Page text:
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Financial Crimes Enforcement Network; Bank Secrecy Act Regulations-Issuance Concerning the Requirement that Money Transmitters and Money Order and Traveler's Check Issuers, Sellers, and Redeemers Report Suspicious Transactions; Effective Date and Reporting Form

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Information about this document as published in the Federal Register.

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AGENCY:

Financial Crimes Enforcement Network (“FinCEN”), Treasury.

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ACTION:

Guidance on reporting requirement effective date and form.

SUMMARY:

This document reminds money transmitters and money order and traveler's check issuers, sellers, and redeemers of the January 1, 2002 effective date for the requirement to report suspicious transactions. In addition, this document explains which form these businesses must use to report suspicious transactions.

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FOR FURTHER INFORMATION CONTACT:

Patrice Motz, Money Services Business Program, Office of Compliance and Regulatory Enforcement, FinCEN (800) 949-2732; Judith Starr, Chief Counsel or Cynthia L. Clark, Deputy Chief Counsel, FinCEN (703) 905-3590.

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SUPPLEMENTARY INFORMATION:

I. Introduction

The statute generally referred to as the “Bank Secrecy Act,” Titles I and II of Public Law 91-508, as amended, codified at 12 U.S.C. 1829b, 12 U.S.C. 1951-1959, and 31 U.S.C. 5311-5331, authorizes the Secretary of the Treasury, inter alia, to require financial institutions to keep records and file reports that are determined to have a high degree of usefulness in criminal, tax, and regulatory matters, or in the conduct of intelligence or counter-intelligence activities, to protect against international terrorism, and to implement counter-money laundering programs and compliance procedures. Regulations implementing Title II of the Bank Secrecy Act appear at 31 CFR part 103. The authority of the Secretary to administer the Bank Secrecy Act has been delegated to the Director of FinCEN.

The Secretary of the Treasury was granted authority in 1992, with the enactment of 31 U.S.C. 5318(g), to require financial institutions to report suspicious transactions. On March 14, 2000, FinCEN issued a final rule requiring money transmitters, and issuers, sellers, and redeemers of money orders and traveler's checks, to report suspicious transactions. (65 FR 13683).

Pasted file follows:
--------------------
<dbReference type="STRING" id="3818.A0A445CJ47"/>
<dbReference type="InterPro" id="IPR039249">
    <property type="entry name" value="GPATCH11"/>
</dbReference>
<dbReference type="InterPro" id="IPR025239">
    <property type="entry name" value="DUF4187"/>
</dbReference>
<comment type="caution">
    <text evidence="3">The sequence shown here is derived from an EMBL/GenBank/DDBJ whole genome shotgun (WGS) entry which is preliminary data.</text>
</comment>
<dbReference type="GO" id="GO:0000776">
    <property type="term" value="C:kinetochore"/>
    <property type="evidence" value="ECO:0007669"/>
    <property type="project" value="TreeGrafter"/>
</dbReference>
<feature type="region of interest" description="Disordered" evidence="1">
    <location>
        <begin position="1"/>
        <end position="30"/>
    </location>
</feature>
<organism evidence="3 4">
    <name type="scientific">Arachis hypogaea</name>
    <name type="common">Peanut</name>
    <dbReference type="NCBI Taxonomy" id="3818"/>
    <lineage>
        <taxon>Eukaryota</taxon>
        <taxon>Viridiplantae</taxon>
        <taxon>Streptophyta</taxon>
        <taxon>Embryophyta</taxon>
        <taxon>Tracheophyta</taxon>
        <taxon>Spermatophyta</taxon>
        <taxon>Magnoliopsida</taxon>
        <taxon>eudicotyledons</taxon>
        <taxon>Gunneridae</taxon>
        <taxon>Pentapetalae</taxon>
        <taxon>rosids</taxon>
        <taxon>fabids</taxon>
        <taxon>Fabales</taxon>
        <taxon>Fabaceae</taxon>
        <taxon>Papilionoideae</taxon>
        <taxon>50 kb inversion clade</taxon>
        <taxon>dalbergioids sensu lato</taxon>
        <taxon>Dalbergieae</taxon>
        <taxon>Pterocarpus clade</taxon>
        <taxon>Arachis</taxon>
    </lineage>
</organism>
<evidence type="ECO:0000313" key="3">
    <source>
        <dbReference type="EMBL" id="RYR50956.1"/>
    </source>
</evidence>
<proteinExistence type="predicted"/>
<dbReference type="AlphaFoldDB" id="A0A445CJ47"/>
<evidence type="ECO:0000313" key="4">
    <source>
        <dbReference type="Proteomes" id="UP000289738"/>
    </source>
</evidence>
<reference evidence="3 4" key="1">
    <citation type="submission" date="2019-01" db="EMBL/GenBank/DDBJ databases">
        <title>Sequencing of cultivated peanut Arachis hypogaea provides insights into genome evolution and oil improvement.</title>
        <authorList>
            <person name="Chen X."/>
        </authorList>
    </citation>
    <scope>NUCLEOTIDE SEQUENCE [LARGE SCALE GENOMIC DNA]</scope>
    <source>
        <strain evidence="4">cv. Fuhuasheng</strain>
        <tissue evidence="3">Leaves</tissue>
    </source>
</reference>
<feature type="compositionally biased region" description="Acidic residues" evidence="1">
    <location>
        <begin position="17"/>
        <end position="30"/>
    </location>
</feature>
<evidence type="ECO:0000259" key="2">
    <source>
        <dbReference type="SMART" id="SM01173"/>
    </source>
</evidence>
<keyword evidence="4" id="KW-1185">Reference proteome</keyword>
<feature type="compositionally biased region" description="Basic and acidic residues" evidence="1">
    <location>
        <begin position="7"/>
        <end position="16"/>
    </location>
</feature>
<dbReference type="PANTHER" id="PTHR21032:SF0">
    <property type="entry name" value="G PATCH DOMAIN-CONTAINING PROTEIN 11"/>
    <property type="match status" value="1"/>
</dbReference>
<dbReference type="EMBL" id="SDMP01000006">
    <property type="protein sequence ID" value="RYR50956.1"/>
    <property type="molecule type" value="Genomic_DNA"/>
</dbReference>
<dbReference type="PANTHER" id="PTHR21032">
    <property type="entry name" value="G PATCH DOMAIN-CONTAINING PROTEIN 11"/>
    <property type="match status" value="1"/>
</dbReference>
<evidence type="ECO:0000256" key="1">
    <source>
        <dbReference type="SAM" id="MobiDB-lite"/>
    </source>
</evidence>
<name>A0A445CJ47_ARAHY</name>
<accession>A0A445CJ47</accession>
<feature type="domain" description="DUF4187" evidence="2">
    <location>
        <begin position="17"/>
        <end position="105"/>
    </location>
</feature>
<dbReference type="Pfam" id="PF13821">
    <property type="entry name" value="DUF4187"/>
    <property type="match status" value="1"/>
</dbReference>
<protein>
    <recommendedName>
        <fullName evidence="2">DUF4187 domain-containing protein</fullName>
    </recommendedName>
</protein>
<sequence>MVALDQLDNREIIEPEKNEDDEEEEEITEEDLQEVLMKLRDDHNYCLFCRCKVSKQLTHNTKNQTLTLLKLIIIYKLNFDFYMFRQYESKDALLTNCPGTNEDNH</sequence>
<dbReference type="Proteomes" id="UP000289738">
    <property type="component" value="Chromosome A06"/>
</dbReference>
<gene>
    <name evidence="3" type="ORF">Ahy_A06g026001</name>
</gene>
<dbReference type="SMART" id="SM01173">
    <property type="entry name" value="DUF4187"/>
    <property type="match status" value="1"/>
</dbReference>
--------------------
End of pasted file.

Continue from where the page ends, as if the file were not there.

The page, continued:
II. FinCEN Issuance 2001-2

This document, FinCEN Issuance 2001-2, reminds money transmitters and issuers, sellers, and redeemers of money orders and traveler's checks that the requirement to report suspicious transactions applies to transactions occurring on or after January 1, 2002.[1] A report of a suspicious transaction must be filed no later than 30 calendar days after the date of initial detection of facts that may constitute a basis for filing a report of the suspicious transaction. See, 31 CFR 103.20(b)(3).

FinCEN is developing a form to be used solely by money transmitters and issuers, sellers, and redeemers of money orders and traveler's checks to report suspicious transactions. That form, the Suspicious Activity Report—MSB (“SAR-MSB”), will be published in the Federal Register for public comment. In the meantime, money transmitters and issuers, sellers, and redeemers of money orders and traveler's checks are to use the existing bank suspicious activity report, Form TD F 90-22.47, to report suspicious activities. Money transmitters and issuers, sellers, and redeemers of money orders and traveler's checks are requested to enter the letters “MSB” in block letters at the top of the form and in the empty space in item 5 of the TD F 90-22.47. Further information about completing the TD F 90-22.47 is available on the general FinCEN Web site at http://www.treas.gov/​fincen and on the site specific to money services businesses at http://www.msb.gov.

Money services businesses are encouraged to continue to use the Financial Institutions Hotline to voluntarily report to law enforcement suspicious transactions that may relate to recent terrorist activity against the United States. The Hotline was established to facilitate the immediate transmittal of this information to law enforcement. The use of the Hotline is voluntary and does not negate the responsibility of a particular money services business to file a TD F 90-22.47.

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Dated: December 20, 2001.

James F. Sloan,

Director, Financial Crimes Enforcement Network.

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Footnotes

1.  The information collection in this Issuance has been approved by the Office of Management and Budget (“OMB”) in accordance with the requirements of the Paperwork Reduction Act (44 U.S.C. 3507(d)) under control number 1506-0001. An agency may not conduct or sponsor, and person is not required to respond to, a collection of information unless it displays a valid control number.

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[FR Doc. 01-31851 Filed 12-27-01; 8:45 am]

BILLING CODE 4820-03-P